Exchange: Database Leveling Redux

Some time ago I tackled the challenge of constructing a variant of the bin packing algorithm for leveling out Exchange databases’ size with the least amount of mailbox migrations necessary. Since then, I’ve been approached by a few people in dreadfully large environments looking for help with errors and compatibility issues around the script I released. I’ve finally rounded back to this script to do it some justice.

This was one of those scripts I initially put together as an intellectual exercise so I could stop thinking about it. I worked rather hard in late night hours logically constructing the process of what needed to be done for the algorithm. Once I got working results and a decent write up performed I breathed a sigh of relief that I could be free of the mental obsession and didn’t even look back at the quality of the script. This simultaneously made this one of the works I’ve been most proud and ashamed of.

There were a number of issues with the script I’ve either always known or have been made aware by others in the last year. Some of the notable ones are:

  1. Inability to run in Exchange 2010 environments
  2. Needing to be run directly in an Exchange session (thus possibly over utilizing resources)
  3. No calculation of disconnected mailboxes in database size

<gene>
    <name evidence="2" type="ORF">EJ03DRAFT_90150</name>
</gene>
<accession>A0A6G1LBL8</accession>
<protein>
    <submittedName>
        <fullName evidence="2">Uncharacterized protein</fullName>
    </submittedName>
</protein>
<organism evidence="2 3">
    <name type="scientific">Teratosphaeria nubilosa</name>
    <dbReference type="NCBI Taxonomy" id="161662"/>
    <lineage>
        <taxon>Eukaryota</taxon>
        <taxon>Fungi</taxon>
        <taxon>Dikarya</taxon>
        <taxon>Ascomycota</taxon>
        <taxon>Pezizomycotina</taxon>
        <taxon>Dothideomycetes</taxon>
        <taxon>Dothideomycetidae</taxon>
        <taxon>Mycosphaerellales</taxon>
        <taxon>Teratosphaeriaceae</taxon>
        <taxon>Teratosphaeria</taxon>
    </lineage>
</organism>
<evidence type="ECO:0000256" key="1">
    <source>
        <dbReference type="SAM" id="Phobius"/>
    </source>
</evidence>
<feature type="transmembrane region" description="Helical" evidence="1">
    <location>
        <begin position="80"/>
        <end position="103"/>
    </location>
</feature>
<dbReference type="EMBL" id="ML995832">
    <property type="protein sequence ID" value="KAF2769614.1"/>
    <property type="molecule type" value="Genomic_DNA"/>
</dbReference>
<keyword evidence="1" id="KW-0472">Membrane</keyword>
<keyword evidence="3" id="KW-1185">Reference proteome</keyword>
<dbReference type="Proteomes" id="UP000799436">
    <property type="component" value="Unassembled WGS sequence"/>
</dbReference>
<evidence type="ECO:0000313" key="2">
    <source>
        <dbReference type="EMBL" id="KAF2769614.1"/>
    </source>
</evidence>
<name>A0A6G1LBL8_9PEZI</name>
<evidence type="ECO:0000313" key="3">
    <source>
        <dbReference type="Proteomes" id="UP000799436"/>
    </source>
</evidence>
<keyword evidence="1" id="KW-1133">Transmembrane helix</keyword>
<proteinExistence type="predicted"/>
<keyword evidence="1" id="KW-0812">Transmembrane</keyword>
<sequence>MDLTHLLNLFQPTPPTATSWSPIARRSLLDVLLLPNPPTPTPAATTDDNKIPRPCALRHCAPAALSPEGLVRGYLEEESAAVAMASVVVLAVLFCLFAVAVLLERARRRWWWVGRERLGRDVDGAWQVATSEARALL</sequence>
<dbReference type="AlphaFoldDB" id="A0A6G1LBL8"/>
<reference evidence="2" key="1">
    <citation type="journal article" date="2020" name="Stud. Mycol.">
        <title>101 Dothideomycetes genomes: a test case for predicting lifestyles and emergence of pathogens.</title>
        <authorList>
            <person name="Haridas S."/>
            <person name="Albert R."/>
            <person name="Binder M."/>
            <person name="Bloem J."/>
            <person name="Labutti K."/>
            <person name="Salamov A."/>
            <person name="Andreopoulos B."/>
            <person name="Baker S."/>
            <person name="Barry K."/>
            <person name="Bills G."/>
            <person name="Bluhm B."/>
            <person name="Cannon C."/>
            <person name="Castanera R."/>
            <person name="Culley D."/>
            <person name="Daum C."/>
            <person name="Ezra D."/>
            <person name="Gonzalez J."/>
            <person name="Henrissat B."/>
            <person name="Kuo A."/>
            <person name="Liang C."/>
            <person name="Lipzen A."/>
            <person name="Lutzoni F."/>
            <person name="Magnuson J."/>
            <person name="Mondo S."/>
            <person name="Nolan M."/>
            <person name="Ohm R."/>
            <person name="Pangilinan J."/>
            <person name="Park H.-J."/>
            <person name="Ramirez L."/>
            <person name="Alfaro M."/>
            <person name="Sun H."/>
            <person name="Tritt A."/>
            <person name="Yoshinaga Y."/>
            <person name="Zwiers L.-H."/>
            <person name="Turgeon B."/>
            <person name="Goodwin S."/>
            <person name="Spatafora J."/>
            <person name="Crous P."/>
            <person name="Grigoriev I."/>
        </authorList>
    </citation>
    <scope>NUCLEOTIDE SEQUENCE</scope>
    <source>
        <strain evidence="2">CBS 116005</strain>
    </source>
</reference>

4. Overall script complexity making it difficult to approach for many who might want to use it in their environment
  5. Some environments exhibited strange errors while processing mailboxes/databases

As with most of my work, I made a mental note to come back to it and re-release with some fixes should no other kind-hearted Powershell scripter decide to do so themselves. Of course no one has so here I am working on this thing yet again 🙂

To address the complexity (issue #4) I’ve wrapped the entire script with some parameters. You can still fine tune variables directly in the script but to keep things light and easy (and force a bit of usage rules) I’m only going to have two flags, SaveData and LoadData. Coincidentally, this will address points one and two as well. I’ve decided to divorce the information gathering portion from the processing portion of the script. I believe that issues with running the script I wrote in an exchange 2010 environment is largely due to the powershell version differences.

So for those running into pipeline errors and other such nonsense when running this script, please attempt to run this updated script with the -ExportData flag on your server, copy over the ExchangeData.csv file to your workstation (in the same folder as the script), then run the same script with the -ImportData flag. Optionally you can use the -verbose flag to see some more details fly by the screen.

For issue #5 I was not able to really zero in on a specific cause but in performing a code review I found that I was doing a few things that may lead to issues in specific environments. One such thing was not properly escaping strings for regular expression matching. So I was doing this:

When I should have been doing this:

Oh, and if you pay close attention to that last line you can find a pretty big mistake. What if there are no ignored databases? If $IGNORED_MAILBOXES = @() then this line will always match! So to be correct we need to make a regular expression that is positionally correct as well: